Just some early morning thoughts from me to you…
For what will it profit a man if he gains the whole world and forfeits his soul? Or what shall a man give in return for his soul? Matthew 16: 26 (ESV)
The skies were a crystal blue without a cloud in sight as the players from Penn State University walked onto the football field this past weekend, arm-in-arm in a display of solidarity and support. A display for each other perhaps, because at that moment it would have been hard to find something or someone to support, other than each other, as the allegations regarding the horrific, unbelievable and sad events continued to unfold during the last few days.
An alumnus was heard last week to say, “How did it happen here?”
A place referred to as Happy Valley, held high in the esteem of others for so many years. A place where doing things the right way had always been the way, or so it had seemed. A place where “Success with Honor” was the motto adopted and believed. A place where a “Grand Experiment” was begun over four decades ago setting in place a mission designed to prove that academic success and athletic achievement could exist successfully together. A place where words from the Alma Mater—“May no act of ours bring shame to one heart that loves thy name,” now are more than likely choked out through tears as they’re sung, if they’re sung at all.
How did it happen here?
We are just now beginning to find out.
But this is not the first time or place that what we thought was—really wasn’t. This, of course, is not the first time we have been surprised when something or someone we previously held in high esteem fell from grace for whatever reason, and shook our belief to the core in all which is supposedly good about the world.
How does it happen anywhere?
Whatever the circumstances or facts, whatever the situation, how does it happen that we move from doing that which is right in every setting, to doing that which is wrong? And we are always surprised when those whom we least expect to fall—fall. We have seen it happen in our homes. In our schools and other noteworthy and previously thought to be—exceptional universities. It happens in our communities, in our businesses and corporations and investment houses, our churches and, of course, in our political systems—among those trusted individuals we elect to lead.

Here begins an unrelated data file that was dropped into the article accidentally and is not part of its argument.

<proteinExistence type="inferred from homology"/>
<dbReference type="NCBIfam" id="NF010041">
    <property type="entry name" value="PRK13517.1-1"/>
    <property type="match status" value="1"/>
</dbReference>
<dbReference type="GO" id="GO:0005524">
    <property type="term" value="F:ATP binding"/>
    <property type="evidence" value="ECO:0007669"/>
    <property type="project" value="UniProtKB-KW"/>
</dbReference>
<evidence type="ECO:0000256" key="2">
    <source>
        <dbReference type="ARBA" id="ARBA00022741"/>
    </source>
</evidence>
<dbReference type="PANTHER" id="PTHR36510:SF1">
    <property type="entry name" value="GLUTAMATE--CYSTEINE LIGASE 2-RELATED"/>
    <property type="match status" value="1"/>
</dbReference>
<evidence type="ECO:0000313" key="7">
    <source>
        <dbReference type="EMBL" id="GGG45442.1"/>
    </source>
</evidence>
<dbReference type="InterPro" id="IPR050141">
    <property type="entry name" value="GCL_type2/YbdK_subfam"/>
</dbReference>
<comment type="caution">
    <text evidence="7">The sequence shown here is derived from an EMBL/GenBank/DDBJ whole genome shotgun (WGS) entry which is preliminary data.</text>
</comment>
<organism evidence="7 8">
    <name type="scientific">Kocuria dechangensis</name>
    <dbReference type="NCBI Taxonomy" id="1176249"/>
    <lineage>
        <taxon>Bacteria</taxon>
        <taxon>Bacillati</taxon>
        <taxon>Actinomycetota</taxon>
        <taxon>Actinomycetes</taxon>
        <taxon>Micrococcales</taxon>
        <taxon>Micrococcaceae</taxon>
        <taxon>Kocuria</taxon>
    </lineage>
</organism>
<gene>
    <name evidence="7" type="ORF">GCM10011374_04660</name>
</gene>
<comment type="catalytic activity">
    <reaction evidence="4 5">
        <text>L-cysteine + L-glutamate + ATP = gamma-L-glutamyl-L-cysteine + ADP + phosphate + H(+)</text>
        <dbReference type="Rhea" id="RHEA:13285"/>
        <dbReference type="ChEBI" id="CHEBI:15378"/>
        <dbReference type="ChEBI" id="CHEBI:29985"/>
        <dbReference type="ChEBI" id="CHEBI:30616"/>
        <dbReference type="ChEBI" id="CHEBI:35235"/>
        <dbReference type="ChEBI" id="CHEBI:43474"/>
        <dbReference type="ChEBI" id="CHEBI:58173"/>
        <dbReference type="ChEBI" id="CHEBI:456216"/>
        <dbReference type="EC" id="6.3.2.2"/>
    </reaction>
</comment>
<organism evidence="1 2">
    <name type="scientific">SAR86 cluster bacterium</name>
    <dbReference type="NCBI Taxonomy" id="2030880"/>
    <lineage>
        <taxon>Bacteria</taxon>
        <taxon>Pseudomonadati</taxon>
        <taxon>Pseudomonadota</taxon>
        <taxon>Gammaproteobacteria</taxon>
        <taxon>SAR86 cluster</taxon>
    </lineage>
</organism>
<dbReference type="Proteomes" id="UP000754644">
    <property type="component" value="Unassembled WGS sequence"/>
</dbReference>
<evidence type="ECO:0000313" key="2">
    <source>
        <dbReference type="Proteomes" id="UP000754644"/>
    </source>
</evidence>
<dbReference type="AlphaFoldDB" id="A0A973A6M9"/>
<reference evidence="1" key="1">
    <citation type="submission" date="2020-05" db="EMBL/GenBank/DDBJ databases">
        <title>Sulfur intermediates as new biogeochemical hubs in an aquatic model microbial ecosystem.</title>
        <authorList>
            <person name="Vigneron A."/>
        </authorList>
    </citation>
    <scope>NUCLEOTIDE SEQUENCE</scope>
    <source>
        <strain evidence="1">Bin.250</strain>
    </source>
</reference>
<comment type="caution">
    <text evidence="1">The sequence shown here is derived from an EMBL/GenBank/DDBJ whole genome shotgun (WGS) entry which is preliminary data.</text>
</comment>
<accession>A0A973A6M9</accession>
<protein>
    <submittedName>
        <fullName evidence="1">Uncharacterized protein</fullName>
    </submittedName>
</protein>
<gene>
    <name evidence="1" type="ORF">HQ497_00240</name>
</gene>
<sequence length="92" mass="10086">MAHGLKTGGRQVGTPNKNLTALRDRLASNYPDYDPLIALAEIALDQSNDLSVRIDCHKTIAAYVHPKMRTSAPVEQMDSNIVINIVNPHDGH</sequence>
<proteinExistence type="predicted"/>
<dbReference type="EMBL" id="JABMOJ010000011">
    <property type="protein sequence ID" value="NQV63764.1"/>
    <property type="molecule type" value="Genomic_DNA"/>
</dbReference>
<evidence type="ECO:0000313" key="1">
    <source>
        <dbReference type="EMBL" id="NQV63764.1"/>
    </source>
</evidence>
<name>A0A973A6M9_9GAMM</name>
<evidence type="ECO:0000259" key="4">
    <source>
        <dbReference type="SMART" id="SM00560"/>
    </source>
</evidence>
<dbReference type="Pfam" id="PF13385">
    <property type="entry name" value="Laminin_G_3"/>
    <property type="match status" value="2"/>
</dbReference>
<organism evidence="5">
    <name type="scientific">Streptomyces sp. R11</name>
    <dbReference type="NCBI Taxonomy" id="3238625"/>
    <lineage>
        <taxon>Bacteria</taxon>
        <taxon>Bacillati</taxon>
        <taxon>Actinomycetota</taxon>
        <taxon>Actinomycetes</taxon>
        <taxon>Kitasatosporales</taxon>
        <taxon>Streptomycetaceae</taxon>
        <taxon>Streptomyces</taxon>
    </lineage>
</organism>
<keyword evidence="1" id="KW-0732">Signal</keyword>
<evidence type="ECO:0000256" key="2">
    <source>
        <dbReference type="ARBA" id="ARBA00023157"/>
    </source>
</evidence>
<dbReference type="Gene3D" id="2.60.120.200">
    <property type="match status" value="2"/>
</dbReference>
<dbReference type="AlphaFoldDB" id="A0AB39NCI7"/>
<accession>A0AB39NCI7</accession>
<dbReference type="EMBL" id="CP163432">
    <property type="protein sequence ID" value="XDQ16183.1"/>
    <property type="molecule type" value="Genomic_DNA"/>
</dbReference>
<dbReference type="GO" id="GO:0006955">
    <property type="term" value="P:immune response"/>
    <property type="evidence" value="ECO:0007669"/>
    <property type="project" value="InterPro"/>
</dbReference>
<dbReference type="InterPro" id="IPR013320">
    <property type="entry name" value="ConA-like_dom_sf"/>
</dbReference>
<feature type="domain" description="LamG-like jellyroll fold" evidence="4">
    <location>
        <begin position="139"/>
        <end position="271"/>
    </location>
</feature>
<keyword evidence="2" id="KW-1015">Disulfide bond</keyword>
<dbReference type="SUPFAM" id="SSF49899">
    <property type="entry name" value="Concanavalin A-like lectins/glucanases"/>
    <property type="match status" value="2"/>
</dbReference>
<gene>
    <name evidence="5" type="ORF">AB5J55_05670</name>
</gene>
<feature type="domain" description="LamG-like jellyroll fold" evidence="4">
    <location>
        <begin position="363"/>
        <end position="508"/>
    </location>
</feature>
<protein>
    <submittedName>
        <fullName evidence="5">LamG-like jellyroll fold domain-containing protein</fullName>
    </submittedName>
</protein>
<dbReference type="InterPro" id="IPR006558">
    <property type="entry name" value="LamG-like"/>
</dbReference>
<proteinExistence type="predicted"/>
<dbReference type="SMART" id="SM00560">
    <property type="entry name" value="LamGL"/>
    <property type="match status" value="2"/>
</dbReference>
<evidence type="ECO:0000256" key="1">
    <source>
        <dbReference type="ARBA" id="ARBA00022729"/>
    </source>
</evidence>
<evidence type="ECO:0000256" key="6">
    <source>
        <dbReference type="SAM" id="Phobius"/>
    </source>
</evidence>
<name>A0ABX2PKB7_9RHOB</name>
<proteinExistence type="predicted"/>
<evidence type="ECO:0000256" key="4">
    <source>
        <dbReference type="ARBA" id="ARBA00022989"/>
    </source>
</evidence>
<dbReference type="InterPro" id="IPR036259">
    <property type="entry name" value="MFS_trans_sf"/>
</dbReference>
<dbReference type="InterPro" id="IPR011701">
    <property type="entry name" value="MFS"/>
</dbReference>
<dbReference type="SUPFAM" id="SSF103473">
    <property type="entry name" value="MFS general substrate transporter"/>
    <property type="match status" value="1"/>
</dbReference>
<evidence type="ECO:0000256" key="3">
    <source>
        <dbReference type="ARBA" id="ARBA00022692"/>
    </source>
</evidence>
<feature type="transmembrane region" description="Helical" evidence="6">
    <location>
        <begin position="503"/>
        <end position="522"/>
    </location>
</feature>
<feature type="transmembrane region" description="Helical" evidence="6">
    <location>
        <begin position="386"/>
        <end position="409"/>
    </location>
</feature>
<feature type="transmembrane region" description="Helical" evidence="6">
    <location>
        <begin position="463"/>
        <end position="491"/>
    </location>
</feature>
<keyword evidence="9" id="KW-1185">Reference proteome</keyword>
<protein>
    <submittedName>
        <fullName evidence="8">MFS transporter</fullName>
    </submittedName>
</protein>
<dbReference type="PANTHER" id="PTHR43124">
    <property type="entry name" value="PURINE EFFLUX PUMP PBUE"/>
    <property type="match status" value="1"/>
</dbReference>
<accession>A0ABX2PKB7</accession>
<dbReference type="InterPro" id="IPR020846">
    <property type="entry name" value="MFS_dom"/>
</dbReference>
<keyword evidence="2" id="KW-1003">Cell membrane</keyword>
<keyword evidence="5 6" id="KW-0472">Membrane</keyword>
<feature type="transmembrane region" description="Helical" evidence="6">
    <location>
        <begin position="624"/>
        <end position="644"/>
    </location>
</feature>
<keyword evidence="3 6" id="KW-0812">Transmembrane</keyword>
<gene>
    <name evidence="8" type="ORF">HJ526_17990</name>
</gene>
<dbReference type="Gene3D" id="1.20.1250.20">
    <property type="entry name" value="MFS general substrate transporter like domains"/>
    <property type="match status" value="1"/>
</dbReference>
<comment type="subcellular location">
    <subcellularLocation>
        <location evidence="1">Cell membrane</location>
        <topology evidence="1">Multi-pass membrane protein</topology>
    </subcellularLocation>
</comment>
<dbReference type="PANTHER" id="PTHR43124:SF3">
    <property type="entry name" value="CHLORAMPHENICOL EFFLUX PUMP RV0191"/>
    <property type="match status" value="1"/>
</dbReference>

How does it happen here or there?
It seems to happen when the temporal or the transient things of the world become our “gods.” When things like success, wins over losses, money, image, power, breaking records, trophies, résumés and awards—all highly honored by society—become the things against which we measure our worth and value. And so we embrace and reach for them—the temporal, the worldly—because that is what those around us pay homage to and award and hold us up high for achieving, accomplishing or acquiring—all those temporal things. And when we fall short, sadly we don’t fall into the arms of God, but, sadly, too often, into the lure of things which temporarily take away the sting of falling short—drugs, alcohol, illicit relationships, and other ways and habits which become further destructive to the life God intended for us to live.
We’ve seen it before. We’ve seen it too many times.
Webster’s New World Dictionary, College Edition defines “temporal” as “lasting only for a time; transitory; temporary: distinguished from eternal; of this world; worldly: distinguished from spiritual.” “Eternal” on the other hand is defined as “without beginning or end; existing through all time; everlasting; timeless; forever the same; always true or valid; unchangeable.”
How does it happen here, there, anywhere?
It seems to happen when the temporal things of the world become more important than the eternal values set before us by the God who created us. Those things with eternal—everlasting—value like a relationship with God through His Son, Jesus Christ. Eternal things such as a heart desiring to serve and follow God, which seeks to put others first, and puts others’ needs first before our own. Things and people like those sacred gifts of our families, friends and others, and the time we should set aside with them. Things like simply doing what is right—as God smiles down from above.
But the lure of the worldly is strong, despite the harsh reality and the absolute truth, that it will not last—and may come to a destructive and crashing end sooner than we had planned. But it will come to an end, as there will come a day when our life on this earth—with all its worldly and temporal temptations—will end. And all the stuff we thought to be important and to be the profit we should work toward—will vanish.
Knowing that, and our nature to be tempted by the worldly, Jesus reminds us in the words recorded in Matthew set out above that the real profit which we should seek is that profit we find in the eternal—that profit which safeguards our souls. That profit which begins in a relationship with Jesus Christ and thereafter grows as we align our hearts and priorities—and all those things of true, lasting and eternal value—within that relationship with Christ and the eternal values to which He calls us to live and follow.
The temporal or eternal.
Choose wisely—today and everyday—for the sake of your soul.
In His Name—Scott
Copyright 2011. Scott L. Whitaker. All rights reserved.